“At the end of 2009, DPR moved from England to Italy. It kept its name but the organisation was completely different. The car then became a rocket. It started being extremely competitive, and this enabled me to finish third in GP2 Asia. Unbelievable considering I did not compete in the first races because of mechanical issues. In total I did nine laps over the weekend. But in all the other races I was always able to finish top five in race one, and on the podium in race two. I have great memories because all of the top drivers were there: Sergio Perez, Sam Bird, Jules Bianchi, Valsecchi and so on. For me, with such a small team, it was unbelievable to reach that kind of result.?
“Then I was hired by the team at the last moment for 2010, and every race I didn?t know if I was competing in the next one, as nothing was related to my performance. The goal for me was to provide the best result, and at the same time respect team orders and the agreement I had with the team boss.
“I was also the test driver of the team, that?s why results were up and down, because I was testing different things in order to discover some positive things about the set-up. As you can imagine, most of the time when you try something it doesn?t work.”
The results really were up and down, as Ricci’s 14-race stint was bookended by a second place and win.
“I started 2010 very well, again I didn?t have the chance to do any private testing. But at the same time I’m grateful forever to Mr Herck because he was the only one who gave me a chance to prove myself. I have nothing to regret and I’m very happy about what I achieved in those two seasons, because when I had the opportunity I used it in the best way possible.”
Ricci was 12th on the grid for the Barcelona season opener, and a crash at the start enabled him to leap up the order.
“I saw everybody get a little bit confused, so I took the opportunity. I was in third after the first corner, and I thought: this is my one opportunity, it?s now or never. I did all the race behind Charles Pic, and I was able to get close to him in the last sector, but never really had the chance to overtake him so I finished second.”
At the Hungaroring he finished eighth in race one, his next points finish, and from reversed grid pole in race two he took DPR’s first main series win since 2005. That result made his car attractive to paying drivers, and his drive ended there.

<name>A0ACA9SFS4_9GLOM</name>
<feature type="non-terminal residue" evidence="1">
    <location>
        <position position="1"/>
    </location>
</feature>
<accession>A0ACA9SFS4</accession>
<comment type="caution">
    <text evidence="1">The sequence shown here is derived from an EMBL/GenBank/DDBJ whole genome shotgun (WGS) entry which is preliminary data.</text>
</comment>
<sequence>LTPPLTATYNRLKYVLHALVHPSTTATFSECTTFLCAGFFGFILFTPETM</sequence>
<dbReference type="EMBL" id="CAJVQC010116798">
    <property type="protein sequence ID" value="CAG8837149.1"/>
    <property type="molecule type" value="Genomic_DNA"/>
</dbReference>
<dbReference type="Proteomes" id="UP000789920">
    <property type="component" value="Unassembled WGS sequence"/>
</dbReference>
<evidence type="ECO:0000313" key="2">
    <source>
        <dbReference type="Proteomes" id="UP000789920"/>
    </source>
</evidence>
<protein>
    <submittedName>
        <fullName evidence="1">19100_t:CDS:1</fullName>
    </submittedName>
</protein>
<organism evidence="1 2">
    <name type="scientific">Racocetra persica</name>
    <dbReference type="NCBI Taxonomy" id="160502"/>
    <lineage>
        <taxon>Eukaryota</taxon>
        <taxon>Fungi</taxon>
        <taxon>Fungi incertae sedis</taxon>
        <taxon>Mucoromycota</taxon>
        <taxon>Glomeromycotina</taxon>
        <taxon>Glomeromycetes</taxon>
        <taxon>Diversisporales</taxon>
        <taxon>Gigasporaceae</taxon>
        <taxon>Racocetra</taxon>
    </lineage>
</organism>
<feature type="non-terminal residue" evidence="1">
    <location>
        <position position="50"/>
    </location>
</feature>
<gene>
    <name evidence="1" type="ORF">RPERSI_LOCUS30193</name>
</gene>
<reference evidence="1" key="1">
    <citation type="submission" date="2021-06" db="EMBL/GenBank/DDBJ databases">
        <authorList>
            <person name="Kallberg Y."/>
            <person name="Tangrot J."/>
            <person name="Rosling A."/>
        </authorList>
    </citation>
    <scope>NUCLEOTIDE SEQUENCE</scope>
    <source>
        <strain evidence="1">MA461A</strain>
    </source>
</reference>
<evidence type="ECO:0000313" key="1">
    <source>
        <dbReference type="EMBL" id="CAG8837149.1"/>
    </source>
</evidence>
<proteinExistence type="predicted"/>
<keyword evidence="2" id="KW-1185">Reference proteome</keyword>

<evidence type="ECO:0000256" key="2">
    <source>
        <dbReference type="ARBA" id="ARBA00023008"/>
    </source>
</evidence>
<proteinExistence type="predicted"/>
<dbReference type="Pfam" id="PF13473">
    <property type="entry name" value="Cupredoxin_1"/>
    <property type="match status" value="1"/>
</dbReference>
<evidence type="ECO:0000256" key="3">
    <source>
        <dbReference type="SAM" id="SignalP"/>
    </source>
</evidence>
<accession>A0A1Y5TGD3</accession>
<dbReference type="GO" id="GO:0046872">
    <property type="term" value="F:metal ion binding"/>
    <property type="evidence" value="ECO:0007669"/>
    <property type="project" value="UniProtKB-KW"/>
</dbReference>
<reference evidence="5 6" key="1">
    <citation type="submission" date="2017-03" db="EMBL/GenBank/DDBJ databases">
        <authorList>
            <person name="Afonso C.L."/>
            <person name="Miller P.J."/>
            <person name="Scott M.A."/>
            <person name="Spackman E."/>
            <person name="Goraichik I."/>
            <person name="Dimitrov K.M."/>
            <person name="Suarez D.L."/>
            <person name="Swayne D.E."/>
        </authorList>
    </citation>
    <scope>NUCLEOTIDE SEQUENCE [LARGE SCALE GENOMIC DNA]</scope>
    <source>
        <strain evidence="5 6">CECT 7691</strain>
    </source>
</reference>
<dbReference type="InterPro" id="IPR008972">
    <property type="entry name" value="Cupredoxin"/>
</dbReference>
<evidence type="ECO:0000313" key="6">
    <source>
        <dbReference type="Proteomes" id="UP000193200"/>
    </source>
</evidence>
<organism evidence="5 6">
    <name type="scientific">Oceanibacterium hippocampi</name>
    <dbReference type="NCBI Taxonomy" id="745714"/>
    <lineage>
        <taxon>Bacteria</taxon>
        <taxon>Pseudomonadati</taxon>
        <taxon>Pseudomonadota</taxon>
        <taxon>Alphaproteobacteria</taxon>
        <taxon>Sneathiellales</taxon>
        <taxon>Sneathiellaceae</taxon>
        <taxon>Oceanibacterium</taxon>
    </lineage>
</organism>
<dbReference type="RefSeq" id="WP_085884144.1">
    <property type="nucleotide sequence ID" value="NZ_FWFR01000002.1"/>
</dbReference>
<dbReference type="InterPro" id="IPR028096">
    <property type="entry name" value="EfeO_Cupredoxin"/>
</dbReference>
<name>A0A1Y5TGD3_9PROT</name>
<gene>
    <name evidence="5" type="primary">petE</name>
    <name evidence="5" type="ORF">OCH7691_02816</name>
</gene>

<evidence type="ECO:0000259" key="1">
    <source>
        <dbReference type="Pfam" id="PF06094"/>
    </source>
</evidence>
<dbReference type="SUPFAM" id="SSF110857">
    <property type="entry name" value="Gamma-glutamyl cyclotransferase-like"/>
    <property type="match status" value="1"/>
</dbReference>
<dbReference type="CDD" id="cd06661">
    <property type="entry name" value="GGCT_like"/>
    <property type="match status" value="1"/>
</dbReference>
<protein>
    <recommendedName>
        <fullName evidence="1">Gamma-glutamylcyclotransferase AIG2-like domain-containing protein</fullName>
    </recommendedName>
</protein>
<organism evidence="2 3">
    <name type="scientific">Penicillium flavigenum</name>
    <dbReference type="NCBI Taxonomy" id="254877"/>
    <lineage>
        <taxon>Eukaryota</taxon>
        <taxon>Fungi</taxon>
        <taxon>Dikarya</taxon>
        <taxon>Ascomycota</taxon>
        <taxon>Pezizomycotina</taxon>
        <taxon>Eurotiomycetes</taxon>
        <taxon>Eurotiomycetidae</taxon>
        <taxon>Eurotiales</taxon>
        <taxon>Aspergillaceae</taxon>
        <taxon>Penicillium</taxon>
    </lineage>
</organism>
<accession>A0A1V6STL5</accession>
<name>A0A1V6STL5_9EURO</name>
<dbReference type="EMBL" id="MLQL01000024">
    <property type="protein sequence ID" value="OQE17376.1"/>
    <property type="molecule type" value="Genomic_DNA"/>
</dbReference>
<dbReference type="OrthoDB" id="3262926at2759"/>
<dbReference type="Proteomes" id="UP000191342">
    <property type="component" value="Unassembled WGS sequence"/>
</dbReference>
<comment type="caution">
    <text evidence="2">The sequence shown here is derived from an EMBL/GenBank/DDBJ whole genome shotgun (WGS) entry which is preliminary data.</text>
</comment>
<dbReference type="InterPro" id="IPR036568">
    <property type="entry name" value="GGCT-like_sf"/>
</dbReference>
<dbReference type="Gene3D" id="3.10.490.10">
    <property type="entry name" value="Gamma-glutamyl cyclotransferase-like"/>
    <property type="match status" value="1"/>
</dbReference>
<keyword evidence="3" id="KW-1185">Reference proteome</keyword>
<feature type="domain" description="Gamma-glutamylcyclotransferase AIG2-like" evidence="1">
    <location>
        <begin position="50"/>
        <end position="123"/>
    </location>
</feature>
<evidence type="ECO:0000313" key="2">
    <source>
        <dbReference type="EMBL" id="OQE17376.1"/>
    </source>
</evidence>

By this point Ricci had been working as a development driver, driver coach or instructor for eight years, and any cost of racing beyond the running of the car itself at DPR had been covered by these jobs. These financial skills were put to further use when he joined MLR71 in Auto GP at the end of 2012 as a test driver and coach to team owner/team-mate Michele la Rosa.
Ricci wanted to revive his single-seater career, but by the time of the 2013 season opener he was already organising and hiring mechanics and he only raced for two rounds before becoming manager and searching for a driver to replace himself.
After a season of that, continuing work as a coach and with Pirelli in its two-seater F1 car, and a Nurburgring 24 Hours win as a factory Peugeot driver, Ricci received a surprise call from Trident founder Maurizio Salvadori in early 2014.
“It was a very very last-minute call. I remembered that when I signed the contract, the day after they sent me to Abu Dhabi [pre-season testing] to manage the GP2 team, with not so much experience.”
Ricci was now managing former on-track rival Johnny Cecotto Jr, and his experience was also useful for the struggling team.
“The GP3 team was absolutely not performing, and the GP2 team had better potential in comparison. So if you look at 2014 with Cecotto in GP2, and also with Sergio Canamasas, we were able to get some very good results immediately. Johnny had been fighting most of the season to finish top three in the points and ended up fifth.